Three Lost Pubs – Sheffield

A city once awash with industry and ale – a myriad of pubs slaking the thirst of the thirsty steel workers.

A liquid equilibrium flowing and flowering for over a century.

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The Lower Don Valley once home to a wealth of boozers, tells a different tale today.

A fall in production produced a proportionate reduction in consumption.

The clatter of clogs on cobbles, metal on metal is but a distant memory, along with the sound of pints pulled and hastily glugged.

The architecture of ale still prevails – now purveying pleasures and delights of a different stripe, whatever takes your fancy, as long as it’s not too fancy.

And doesn’t involve taking a drink.

 

The Gower Arms – 47 Gower Street Burngreave Sheffield S4 7JWblanku01838

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I drink down there – top pubs methinks. They are old fashioned pubs with some real characters. Will be there Friday night in the Staff first, Royal Oak, Gower, Grapes and back to the Staff till I drop.

Blade Bloke 2007

From top pub to closed corner supermarket in two shakes of a monkey’s tale.

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The Norfolk Arms Hotel – 195/199 Carlisle Street Sheffield S4 7LJblanku08444

From a Gilmour’s tap, Tetley tavern to a temple of trendy funk.

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Club Xes is a nightclub in Sheffield  described as a vibrant and thrilling, and full of Sheffield’s young and trendy crowd.  The DJs are renowned for providing the newest funkiest records.

Premises Type – This place does not serve real ale.

Premises Description – Gay nightclub.

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The Corner Pin – 231-233 Carlisle Street East Sheffield S4 7QN

 

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First licensed to sell beer in 1840. One of 26 public houses serving the steel industry along a three- quarter mile stretch of Carlisle Street. It is said to have a ghost who likes to turn the lights on in the middle of the night and footfalls can be heard.

The Corner Pin was the last of the Steelmakers pubs in Sheffield and was one of my favourite places to visit for a real good pint! I would come over from Melbourne once or twice a year, still do, and meet up with Chris Payling and many others still left over from the days of Sheffield Steel, but now all gone.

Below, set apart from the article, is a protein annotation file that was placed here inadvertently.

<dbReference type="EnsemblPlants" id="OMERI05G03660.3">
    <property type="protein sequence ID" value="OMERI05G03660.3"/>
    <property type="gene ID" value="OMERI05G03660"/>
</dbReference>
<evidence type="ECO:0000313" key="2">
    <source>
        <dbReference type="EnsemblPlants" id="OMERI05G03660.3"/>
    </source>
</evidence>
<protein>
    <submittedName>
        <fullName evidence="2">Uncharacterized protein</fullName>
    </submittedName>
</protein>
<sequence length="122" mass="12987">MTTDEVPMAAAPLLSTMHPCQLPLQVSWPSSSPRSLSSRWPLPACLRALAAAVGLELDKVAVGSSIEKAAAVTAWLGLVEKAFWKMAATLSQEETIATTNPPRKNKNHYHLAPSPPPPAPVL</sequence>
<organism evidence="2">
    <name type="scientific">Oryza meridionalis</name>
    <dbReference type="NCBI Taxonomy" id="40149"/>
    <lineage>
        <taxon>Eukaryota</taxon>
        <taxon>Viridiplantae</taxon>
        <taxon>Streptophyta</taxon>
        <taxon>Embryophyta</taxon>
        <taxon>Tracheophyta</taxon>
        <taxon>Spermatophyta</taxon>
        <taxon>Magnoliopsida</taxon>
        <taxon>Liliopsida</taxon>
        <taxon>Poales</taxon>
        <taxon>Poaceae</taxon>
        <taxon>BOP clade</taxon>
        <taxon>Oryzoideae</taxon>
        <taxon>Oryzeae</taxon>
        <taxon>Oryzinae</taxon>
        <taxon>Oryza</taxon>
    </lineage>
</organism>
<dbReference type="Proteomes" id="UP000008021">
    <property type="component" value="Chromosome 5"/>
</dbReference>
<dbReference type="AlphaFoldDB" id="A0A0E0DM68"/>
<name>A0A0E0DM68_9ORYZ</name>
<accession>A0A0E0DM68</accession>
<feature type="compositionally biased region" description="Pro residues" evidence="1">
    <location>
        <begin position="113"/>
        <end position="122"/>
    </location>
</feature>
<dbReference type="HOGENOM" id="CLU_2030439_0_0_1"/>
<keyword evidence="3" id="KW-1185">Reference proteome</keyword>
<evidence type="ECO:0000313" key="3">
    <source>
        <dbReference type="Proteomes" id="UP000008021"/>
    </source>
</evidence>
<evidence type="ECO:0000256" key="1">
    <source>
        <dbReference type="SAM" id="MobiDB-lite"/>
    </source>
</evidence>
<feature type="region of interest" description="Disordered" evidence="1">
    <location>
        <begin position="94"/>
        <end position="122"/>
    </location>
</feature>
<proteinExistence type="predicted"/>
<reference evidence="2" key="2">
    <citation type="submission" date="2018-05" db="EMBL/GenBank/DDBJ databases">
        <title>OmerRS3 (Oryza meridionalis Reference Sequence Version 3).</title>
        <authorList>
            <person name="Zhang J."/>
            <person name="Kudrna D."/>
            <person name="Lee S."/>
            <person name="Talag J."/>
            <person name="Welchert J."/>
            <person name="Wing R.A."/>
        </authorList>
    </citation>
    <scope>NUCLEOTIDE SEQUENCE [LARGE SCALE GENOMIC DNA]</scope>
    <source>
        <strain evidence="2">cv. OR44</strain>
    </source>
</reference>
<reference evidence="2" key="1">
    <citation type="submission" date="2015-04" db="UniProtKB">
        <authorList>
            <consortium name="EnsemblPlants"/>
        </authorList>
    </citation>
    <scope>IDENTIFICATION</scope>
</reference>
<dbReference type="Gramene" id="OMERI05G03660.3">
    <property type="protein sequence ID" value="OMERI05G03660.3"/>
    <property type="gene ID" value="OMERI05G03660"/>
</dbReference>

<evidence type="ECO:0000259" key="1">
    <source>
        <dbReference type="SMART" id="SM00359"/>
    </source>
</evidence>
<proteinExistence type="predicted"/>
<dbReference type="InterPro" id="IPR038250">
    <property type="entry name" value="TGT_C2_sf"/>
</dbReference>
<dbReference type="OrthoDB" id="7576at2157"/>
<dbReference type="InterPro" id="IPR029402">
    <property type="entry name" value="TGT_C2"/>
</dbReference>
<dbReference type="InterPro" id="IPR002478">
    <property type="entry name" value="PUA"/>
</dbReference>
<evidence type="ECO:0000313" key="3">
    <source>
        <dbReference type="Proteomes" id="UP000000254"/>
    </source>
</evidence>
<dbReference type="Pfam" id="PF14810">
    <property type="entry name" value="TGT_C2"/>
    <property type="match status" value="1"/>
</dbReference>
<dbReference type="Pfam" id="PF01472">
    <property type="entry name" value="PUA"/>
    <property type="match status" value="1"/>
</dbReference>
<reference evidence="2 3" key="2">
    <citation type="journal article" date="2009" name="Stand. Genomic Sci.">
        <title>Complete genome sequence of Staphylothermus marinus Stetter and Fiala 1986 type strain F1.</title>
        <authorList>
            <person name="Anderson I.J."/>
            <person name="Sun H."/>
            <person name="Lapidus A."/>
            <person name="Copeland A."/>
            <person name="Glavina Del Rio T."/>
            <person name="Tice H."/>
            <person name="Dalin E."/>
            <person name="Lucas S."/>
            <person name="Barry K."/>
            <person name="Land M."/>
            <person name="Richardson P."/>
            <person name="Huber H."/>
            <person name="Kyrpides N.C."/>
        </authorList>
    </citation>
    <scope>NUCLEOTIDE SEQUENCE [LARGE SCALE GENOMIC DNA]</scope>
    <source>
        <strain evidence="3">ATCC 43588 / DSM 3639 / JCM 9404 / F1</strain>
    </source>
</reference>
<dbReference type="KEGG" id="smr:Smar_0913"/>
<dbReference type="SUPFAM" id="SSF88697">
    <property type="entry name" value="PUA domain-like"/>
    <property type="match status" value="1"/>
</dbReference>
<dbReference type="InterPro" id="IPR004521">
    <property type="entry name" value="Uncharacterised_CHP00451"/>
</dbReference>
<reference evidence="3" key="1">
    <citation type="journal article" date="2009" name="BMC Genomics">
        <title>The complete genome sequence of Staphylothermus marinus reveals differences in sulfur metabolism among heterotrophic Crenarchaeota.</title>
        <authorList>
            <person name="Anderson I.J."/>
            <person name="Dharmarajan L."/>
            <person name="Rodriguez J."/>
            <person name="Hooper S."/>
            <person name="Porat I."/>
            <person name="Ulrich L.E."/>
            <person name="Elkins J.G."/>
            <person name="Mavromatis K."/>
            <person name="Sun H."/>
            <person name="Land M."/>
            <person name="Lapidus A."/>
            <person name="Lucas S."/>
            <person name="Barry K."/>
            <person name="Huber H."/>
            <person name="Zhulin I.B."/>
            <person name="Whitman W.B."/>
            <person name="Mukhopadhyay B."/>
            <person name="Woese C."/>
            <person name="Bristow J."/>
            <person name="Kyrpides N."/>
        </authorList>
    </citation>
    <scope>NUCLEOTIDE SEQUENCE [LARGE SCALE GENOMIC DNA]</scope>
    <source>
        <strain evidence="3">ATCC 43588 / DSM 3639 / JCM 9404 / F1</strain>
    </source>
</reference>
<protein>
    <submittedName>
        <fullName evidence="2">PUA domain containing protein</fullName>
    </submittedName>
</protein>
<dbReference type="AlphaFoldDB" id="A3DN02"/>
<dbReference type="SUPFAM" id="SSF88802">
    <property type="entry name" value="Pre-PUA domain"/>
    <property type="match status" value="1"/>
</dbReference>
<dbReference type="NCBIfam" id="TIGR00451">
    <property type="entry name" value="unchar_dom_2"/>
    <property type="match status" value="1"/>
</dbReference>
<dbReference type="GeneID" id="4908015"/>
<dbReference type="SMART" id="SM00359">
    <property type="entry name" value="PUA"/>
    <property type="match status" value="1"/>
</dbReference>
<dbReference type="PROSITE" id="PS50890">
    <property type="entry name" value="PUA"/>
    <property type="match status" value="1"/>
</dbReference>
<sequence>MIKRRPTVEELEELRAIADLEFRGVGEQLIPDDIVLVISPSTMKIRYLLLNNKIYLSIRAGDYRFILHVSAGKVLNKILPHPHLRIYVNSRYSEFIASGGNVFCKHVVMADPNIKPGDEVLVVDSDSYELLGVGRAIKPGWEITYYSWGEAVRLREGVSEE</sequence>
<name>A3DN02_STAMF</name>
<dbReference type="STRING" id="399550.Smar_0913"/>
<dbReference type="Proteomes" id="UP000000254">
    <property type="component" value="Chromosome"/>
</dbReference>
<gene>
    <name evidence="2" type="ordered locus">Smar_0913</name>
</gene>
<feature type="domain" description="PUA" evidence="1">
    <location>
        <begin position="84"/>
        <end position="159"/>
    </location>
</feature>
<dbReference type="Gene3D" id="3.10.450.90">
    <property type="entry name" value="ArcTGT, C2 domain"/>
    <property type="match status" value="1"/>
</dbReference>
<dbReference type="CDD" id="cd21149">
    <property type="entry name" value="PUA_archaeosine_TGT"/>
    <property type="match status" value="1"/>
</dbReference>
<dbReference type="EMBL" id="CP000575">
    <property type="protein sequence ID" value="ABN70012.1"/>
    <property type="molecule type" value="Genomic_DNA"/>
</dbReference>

They even took away your window frames, along with your dignity once a pale green shadow of yourself, stripped back to brick.

Stop dreaming of a foaming pint right now – you’re an office.

Not a pub.

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All B&W photographs copyright Picture Sheffield 

The Bank Of England – Manchester

Standing stately on the corner of Carruthers and Pollard Street, safe as houses.

As safe as the houses that are no longer there, along with the other public houses, along with the jobs, along with the punters – all long gone, it’s a long story.

Look out!

Mind that tram, full of the boys and girls in blue, off to shriek at a Sheikh’s shrine.

The Bank of England was one of Ancoats’ first beerhouses, licensed from 1830 and ten years later it was fully licensed with attached brewhouse.  The brewery did well, in fact it had another tied house, the Kings Arms near Miles Platting station nearby.  The brewery was sold off in the 1860s but continued as a separate business for a few years.

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Ancoats, the core of the first industrial city, a dense cornucopia of homes, mills and cholera – its citizens said to find respite from disease, through the consumption of locally brewed beer.

Once home to a plethora of pubs, now something of a dull desert for the thirsty worker, though workers, thirsty or otherwise are something of a rarity in the area.

One worker went missing, some twenty years ago Martin Joyce was last seen on the site, the pub grounds were excavated – nothing was found.

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Manchester Evening News

When last open it was far from loved and found little favour amongst the fickle footy fans.

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To the north a tidal wave of merchant bankers, to the east redundant industry.

The Bank of England has gone west.

So clean the mills and factories 

And give me council houses too

And work that isn’t turning tricks

Like building homes and making bricks.

Danny Moran

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The George Hotel – Stockport

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15 Wellington Road North Stockport SK4 1AF.

Time changes everything except something within us which is always surprised by change.

A delightful interwar pub on the corner of Heaton Lane and Wellington Road North, I moved to Stockport some forty years ago and was mightily impressed by the restrained exterior Deco design, wrought and hewn from soft pale sandstone. Equally impressive was the wood panelled, open, spacious interior space.

The George was always something of an anomaly, being the only Greater Manchester pub owned by Higson’s Brewery, our almost next door Liverpool neighbour.

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Higsons was founded in 1780 – 1974 saw the brewery merge with James Mellor & Sons. In 1978, Higsons acquired the Bent’s Brewery, which was based next to its North Street head office. Boddingtons of Manchester acquired Higsons in 1985 but decided to abandon brewing in 1989 to focus on its pubs.

They have/had fine former offices on Dale Street